There is a material level of risk inherent in motorcycle racing. MNZ, its officials and all associated parties do everything possible to manage and mitigate the risks but sadly accidents do occur and, on rare occasions, they may be fatal.

Fatalities are referred by the police to the coroner, who establishes the facts surrounding the accident, including when, where, why and how it happened, and whether anything can be done differently to prevent something similar happening again. Out of respect to members and their families, extracts and key findings from recent reports are available below, but full coronial reports are not published unless directed by the coroner.

Guy Lowe, Greymouth Street Race, 23 October 2016

Sadly Guy Lowe passed away en-route to hospital following an accident at the Greymouth Street Race on 23 October 2016. A coronial investigation was held and the final findings delivered on 3 December 2019.

Extracts from the report:

  1. Mr Lowe was racing on his Ducatti motorcycle in the Greymouth Motorcycle Street Race on 23 October 2016, a race in which he had competed three times previously.
  2. During the race, a rider fell off his motorcycle. Mr Lowe was unable to avoid the fallen motorcycle, collided with it, lost control of his own motorcycle and was thrown from it. He suffered fatal injuries.
  3. The relevant roads were clean and in good condition and did not contribute to the crash.
  4. Both riders held the appropriate race licences for the event.
  5. Both the fallen KTM and Mr Lowe’s motorcycle passed race scrutiny involving a structural and mechanical examination to ensure they were fit to race and compliant with MNZ regulations.
  6. The yellow flag was being flown correctly and was visible, but it was not conspicuous. With the “background clutter” of other bright colours, it could be missed when only in view for a short time.
  7. The recommendation was made that MNZ consider issuing instructions to race organisers regarding the conspicuity of flags, particularly at street race events, to ensure any flags presented are not lost in background clutter, that flag marshal positions are separated from bystanders to ensure clarity, and that marshals displaying warning flags wear reflective jackets of a significantly different colour from those of the flags used.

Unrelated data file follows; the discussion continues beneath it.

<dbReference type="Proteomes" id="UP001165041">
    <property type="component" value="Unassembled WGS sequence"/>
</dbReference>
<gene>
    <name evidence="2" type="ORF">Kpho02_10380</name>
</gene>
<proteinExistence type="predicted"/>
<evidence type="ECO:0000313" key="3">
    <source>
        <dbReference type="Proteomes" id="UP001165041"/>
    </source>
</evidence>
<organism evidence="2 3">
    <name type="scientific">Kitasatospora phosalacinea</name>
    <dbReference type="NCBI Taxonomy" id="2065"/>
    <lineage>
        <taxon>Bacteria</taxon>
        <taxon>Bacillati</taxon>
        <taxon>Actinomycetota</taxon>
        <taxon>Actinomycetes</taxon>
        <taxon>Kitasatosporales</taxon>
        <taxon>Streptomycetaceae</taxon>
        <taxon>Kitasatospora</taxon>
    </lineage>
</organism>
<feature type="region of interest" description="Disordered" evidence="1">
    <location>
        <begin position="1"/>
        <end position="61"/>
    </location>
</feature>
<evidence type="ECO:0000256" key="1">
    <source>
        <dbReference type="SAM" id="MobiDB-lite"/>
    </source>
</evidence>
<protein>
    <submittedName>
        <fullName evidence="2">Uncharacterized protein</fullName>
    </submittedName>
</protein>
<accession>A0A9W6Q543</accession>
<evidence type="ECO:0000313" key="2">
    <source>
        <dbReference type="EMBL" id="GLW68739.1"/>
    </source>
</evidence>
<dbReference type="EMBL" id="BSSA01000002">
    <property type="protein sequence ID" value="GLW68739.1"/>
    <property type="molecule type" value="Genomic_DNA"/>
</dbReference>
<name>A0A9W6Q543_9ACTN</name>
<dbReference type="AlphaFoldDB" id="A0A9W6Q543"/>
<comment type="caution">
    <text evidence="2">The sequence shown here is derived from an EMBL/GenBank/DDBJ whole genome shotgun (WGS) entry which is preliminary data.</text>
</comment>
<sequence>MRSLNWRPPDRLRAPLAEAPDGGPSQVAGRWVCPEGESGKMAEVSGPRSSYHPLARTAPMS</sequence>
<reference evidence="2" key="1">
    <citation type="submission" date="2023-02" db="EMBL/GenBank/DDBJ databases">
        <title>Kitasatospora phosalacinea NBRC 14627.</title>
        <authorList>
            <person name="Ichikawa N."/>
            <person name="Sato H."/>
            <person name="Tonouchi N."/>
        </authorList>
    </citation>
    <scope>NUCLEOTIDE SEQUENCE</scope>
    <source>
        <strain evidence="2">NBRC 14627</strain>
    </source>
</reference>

Craig Hyde, CAMS Road Race, 8 October 2012

Sadly Craig Hyde passed away at a CAMS Road Race held 8 December 2012. Subsequent to this, a coroner’s hearing was held at the end of April with the final finding received in August.

The entire report is not published here due to its sensitive nature, however the coroner has requested that we draw the circumstances of the death to our members. Below are key extracts from the coroner’s report.

  1. There was no evidence that the loss of control of the Suzuki by Craig Hyde was anything other than a racing error and no responsibility for this misjudgement can be attributed. Craig Hyde was physically fit, experienced and correctly licenced motorcyclist. In all respects it was appropriate for him to have been participating in the motorcycle race on that day. Craig Hyde knew the risks associated with his chosen hobby and accepted those risks knowing the possible consequences.
  2. There is no evidence that track or weather conditions caused the loss of control.  The track and/or tyre temperature may have been causative or contributory factors but these are similarly risks which are assumed by those participating.
  3. Criticisms have been made of the management by CAMS of the event, the coroner accepted some of those criticisms and noted an acceptance by those involved to the effect that management, particularly of the post-crash reactions, could have been better. However, the coroner was unable to link any such management shortcoming to the circumstances which resulted in the death of Craig Hyde.
  4. There was not evidence that there were any failures by St John Ambulance in either the time it took for their attendance at the crash scene or in the quality of the care provided by St John Ambulance officers. It is clear from the autopsy report that the injuries received by Craig Hyde in the crash were, in the prevailing circumstances, non-survivable.

Also of note was that it is always appropriate for bona fide concerns, in relation to the control and management of events which result in serious or fatal consequences, to be drawn to the attention of a coroner. There ought to be no criticism of any individual acting as a ‘whistle blower’ until the concerns expressed have been the subject of independent scrutiny. It is only by an appropriate review of the circumstances of a death that steps can be taken to avoid a repetition.